Now she is never not outraged, enraged, indignant, resentful. Her temper is legendary, the fury that has grown within her is spiteful and very, very dangerous.

The danger is to her.

She cannot save the gorillas, and she will not save herself. Her friends become quiet and uncomfortable in the face of her existential bereavement. She mourns her innocent self, she mourns the slaughtered gorillas. Weeping and raging at dinner parties. Why don’t you see?! She stops attending, she stops being invited.

There is no consolation but the fact that she has tried.

She gives up on human friendship. It is a falsehood in her heart. She climbs the narrow trail up into the mountains and spends days and nights in a gorilla nest of her making.

When she comes back down to camp she uses the stinging nettles to punish those who would do her friends harm.


Before, she had dreams of sunlight and calm seas. Lifeboats and baskets overflowing with fruit balanced high on the heads of willowy women walking with careful steps. Her field books were filled with sketches, the nostril patterning that she had deciphered, this a father, that a mother, cousins, aunts and uncles. The newborns hidden in their mother’s arms for months. The gorilla she had known since his infancy, their friendship spelled his doom. Her love for him brought him his brutal death.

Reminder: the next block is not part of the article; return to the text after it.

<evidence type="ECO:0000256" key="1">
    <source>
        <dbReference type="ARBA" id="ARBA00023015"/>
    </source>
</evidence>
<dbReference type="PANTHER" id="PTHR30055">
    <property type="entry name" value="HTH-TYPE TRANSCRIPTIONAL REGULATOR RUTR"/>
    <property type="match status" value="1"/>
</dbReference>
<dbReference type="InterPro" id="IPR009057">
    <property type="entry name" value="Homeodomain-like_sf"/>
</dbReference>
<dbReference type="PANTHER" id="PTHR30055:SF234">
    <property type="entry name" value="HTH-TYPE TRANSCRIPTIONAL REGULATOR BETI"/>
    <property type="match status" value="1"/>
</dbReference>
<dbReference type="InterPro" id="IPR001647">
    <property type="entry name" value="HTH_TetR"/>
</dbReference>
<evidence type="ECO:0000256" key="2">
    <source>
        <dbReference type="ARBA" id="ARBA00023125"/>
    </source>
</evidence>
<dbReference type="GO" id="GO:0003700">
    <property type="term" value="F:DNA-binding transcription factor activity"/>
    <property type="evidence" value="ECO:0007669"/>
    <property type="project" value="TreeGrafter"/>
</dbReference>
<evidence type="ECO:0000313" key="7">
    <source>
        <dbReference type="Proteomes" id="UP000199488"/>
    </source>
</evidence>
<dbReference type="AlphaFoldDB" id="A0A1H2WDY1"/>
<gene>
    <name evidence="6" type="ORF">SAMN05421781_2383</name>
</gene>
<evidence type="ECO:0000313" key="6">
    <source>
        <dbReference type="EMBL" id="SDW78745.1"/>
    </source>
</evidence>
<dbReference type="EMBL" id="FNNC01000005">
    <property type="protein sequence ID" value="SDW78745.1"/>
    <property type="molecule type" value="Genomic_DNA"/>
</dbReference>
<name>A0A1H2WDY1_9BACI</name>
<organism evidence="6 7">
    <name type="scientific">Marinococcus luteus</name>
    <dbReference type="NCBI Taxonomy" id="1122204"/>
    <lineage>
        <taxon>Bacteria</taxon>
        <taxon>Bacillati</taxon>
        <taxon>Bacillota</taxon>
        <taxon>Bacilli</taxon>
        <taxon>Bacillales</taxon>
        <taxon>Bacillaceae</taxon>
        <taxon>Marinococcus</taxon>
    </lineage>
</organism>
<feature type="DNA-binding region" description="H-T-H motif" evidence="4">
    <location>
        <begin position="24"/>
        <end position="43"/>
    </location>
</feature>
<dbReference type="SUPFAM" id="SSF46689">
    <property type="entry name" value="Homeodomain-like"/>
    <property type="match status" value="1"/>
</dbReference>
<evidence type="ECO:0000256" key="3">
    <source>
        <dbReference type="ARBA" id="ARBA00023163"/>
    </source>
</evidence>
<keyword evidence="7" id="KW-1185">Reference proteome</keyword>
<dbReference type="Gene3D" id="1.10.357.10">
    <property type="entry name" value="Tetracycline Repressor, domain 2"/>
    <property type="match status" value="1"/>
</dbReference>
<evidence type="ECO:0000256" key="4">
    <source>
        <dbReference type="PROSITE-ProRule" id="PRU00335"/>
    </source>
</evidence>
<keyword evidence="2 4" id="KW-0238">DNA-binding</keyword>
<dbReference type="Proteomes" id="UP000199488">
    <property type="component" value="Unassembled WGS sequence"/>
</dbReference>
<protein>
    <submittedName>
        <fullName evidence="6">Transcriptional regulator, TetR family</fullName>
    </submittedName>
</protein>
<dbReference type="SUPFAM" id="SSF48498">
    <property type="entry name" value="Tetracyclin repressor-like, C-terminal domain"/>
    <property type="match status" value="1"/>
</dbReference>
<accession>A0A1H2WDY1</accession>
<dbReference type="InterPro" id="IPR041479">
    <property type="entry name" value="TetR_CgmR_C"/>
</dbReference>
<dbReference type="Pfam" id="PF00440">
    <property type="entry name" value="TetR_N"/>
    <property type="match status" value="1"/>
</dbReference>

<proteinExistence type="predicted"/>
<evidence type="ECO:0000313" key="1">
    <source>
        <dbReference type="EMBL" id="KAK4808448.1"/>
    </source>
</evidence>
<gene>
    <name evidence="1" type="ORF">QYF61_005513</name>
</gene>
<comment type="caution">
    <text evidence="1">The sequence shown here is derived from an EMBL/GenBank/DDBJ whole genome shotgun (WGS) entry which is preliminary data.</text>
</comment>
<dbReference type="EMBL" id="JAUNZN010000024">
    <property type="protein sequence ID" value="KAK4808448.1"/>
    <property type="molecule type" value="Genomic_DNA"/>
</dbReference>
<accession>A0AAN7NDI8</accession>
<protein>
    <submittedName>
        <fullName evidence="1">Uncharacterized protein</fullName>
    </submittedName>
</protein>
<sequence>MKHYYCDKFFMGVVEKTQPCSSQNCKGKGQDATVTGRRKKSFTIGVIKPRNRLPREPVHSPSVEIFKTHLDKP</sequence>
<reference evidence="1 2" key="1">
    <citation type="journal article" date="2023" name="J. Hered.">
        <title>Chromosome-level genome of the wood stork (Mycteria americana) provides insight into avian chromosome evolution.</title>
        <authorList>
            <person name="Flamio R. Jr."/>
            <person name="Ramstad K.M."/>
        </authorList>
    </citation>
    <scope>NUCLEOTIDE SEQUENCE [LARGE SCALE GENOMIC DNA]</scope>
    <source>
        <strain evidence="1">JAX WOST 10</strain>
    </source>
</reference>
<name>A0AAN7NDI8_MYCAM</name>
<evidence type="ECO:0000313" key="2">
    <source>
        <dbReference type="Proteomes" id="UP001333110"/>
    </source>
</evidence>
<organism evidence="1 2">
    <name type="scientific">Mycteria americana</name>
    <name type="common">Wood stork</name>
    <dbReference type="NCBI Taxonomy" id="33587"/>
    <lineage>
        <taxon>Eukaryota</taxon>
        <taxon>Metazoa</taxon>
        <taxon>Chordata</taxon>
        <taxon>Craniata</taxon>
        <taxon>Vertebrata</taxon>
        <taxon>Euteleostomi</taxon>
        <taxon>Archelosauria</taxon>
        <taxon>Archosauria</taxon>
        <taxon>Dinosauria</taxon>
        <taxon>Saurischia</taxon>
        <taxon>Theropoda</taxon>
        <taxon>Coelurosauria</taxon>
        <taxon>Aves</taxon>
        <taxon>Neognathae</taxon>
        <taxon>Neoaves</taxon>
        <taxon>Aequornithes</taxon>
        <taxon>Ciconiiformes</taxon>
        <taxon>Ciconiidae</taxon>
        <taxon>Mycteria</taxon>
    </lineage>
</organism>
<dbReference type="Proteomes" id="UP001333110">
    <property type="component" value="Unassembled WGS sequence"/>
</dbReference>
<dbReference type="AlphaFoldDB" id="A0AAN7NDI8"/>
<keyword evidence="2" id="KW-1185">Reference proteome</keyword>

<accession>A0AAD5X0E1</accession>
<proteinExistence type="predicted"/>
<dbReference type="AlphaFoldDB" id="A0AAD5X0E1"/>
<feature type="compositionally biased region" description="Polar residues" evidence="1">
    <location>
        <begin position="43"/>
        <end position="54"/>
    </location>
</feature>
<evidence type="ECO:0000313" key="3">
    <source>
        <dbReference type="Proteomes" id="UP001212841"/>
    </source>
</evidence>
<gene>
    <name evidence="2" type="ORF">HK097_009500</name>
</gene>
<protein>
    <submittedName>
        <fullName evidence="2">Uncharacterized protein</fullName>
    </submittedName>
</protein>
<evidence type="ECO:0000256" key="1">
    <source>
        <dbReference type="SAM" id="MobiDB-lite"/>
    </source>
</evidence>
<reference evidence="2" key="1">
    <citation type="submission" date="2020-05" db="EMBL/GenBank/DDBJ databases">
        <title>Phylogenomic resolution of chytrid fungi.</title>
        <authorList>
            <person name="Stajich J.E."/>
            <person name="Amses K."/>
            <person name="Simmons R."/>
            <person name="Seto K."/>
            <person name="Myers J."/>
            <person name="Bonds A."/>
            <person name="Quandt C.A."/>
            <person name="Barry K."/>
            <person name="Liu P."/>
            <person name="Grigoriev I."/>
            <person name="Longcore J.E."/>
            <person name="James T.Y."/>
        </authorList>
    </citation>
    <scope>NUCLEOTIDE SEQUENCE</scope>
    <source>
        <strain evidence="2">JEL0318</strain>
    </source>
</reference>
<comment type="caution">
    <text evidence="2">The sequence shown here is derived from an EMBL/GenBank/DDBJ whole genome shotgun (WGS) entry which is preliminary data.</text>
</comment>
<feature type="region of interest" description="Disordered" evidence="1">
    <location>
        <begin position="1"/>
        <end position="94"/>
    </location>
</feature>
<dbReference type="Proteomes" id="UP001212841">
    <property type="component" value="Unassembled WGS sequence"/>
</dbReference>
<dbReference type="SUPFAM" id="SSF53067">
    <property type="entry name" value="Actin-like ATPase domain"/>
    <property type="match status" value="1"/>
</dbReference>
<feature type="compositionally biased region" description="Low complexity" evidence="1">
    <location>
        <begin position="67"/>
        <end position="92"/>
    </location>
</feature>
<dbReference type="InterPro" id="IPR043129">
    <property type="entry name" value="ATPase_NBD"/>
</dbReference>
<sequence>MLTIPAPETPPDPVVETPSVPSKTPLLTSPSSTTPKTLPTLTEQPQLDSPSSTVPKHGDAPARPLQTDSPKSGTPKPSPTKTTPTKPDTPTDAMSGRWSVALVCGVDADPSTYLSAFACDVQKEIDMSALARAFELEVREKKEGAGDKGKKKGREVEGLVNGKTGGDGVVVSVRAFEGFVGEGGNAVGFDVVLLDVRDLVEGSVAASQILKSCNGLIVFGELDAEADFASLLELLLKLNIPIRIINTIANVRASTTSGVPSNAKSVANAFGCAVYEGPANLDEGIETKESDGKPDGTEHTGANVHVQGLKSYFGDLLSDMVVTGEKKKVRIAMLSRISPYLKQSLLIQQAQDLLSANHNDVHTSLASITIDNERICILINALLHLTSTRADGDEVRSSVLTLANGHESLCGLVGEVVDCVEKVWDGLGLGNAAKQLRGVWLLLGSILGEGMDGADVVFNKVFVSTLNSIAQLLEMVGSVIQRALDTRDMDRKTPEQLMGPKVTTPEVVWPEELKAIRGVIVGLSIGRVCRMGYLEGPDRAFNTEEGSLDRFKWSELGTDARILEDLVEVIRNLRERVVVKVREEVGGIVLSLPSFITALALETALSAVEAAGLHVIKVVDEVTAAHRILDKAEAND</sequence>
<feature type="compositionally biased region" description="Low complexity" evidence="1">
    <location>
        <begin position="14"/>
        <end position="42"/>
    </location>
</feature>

After, she suffered nightmares of running through the dark jungle, traps lying in wait, nooses hungry for her head or hands or feet, the sounds of wrath in the wind-whipped tree tops, a dark ocean crashing onto the shore of her body. The fruit spoiled, the paths tangled, and the bodies gutted.


His mutilation brings on unprecedented panic attacks, screaming, curled into a ball on the floor of her cabin, weeping until her breath cannot be caught. Save him, save him, save me. Save us all.


Who is the beast that uses a gorilla’s severed hand as an ashtray?


I am their mother now, she realizes. I am mother of all flora and fauna. The gorillas, the elephants, the lions, the warthogs, the hyaena. The fruiting bush and the flooding plain. I am the caretaker and protectress. Deep inside the jungle, I have come to watch over them all.

I will fail.

My life’s mission is sacrifice and martyrdom.


She writes to Jane and Farley, and reassures them that anthromorphizing is the way humans learn empathy. It’s how to teach compassion.

Impart this. Animals love, animals hate. They know joy and fear. They smile and frown, play and fight. They mother and father. They are sister and brother and aunt and uncle and cousin and friend and lover. They are us and we are them, and the earth is mother to all.